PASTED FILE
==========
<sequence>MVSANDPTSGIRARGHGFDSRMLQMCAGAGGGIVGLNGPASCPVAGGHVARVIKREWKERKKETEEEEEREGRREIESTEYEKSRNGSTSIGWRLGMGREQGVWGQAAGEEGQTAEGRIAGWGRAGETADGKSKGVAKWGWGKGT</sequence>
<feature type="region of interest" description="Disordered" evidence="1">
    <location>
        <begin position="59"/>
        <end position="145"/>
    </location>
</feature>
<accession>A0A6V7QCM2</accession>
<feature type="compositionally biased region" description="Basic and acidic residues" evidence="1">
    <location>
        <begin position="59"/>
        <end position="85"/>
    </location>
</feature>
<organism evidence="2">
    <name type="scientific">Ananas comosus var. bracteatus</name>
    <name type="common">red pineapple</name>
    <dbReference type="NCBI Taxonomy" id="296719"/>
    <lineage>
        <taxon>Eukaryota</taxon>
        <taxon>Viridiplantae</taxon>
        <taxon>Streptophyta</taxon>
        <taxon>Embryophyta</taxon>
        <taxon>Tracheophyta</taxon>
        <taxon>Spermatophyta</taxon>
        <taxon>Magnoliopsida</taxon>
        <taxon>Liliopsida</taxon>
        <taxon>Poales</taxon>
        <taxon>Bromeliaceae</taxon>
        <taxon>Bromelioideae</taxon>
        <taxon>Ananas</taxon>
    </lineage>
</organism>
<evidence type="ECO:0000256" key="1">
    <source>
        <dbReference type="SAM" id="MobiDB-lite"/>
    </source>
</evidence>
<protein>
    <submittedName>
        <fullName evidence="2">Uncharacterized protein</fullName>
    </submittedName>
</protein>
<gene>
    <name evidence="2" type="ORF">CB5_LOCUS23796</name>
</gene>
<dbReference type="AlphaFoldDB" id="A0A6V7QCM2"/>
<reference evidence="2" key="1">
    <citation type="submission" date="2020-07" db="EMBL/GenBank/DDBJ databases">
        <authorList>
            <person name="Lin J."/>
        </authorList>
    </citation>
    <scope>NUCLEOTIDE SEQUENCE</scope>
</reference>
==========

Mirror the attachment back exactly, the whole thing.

<sequence>MVSANDPTSGIRARGHGFDSRMLQMCAGAGGGIVGLNGPASCPVAGGHVARVIKREWKERKKETEEEEEREGRREIESTEYEKSRNGSTSIGWRLGMGREQGVWGQAAGEEGQTAEGRIAGWGRAGETADGKSKGVAKWGWGKGT</sequence>
<feature type="region of interest" description="Disordered" evidence="1">
    <location>
        <begin position="59"/>
        <end position="145"/>
    </location>
</feature>
<accession>A0A6V7QCM2</accession>
<feature type="compositionally biased region" description="Basic and acidic residues" evidence="1">
    <location>
        <begin position="59"/>
        <end position="85"/>
    </location>
</feature>
<organism evidence="2">
    <name type="scientific">Ananas comosus var. bracteatus</name>
    <name type="common">red pineapple</name>
    <dbReference type="NCBI Taxonomy" id="296719"/>
    <lineage>
        <taxon>Eukaryota</taxon>
        <taxon>Viridiplantae</taxon>
        <taxon>Streptophyta</taxon>
        <taxon>Embryophyta</taxon>
        <taxon>Tracheophyta</taxon>
        <taxon>Spermatophyta</taxon>
        <taxon>Magnoliopsida</taxon>
        <taxon>Liliopsida</taxon>
        <taxon>Poales</taxon>
        <taxon>Bromeliaceae</taxon>
        <taxon>Bromelioideae</taxon>
        <taxon>Ananas</taxon>
    </lineage>
</organism>
<evidence type="ECO:0000256" key="1">
    <source>
        <dbReference type="SAM" id="MobiDB-lite"/>
    </source>
</evidence>
<protein>
    <submittedName>
        <fullName evidence="2">Uncharacterized protein</fullName>
    </submittedName>
</protein>
<gene>
    <name evidence="2" type="ORF">CB5_LOCUS23796</name>
</gene>
<dbReference type="AlphaFoldDB" id="A0A6V7QCM2"/>
<reference evidence="2" key="1">
    <citation type="submission" date="2020-07" db="EMBL/GenBank/DDBJ databases">
        <authorList>
            <person name="Lin J."/>
        </authorList>
    </citation>
    <scope>NUCLEOTIDE SEQUENCE</scope>
</reference>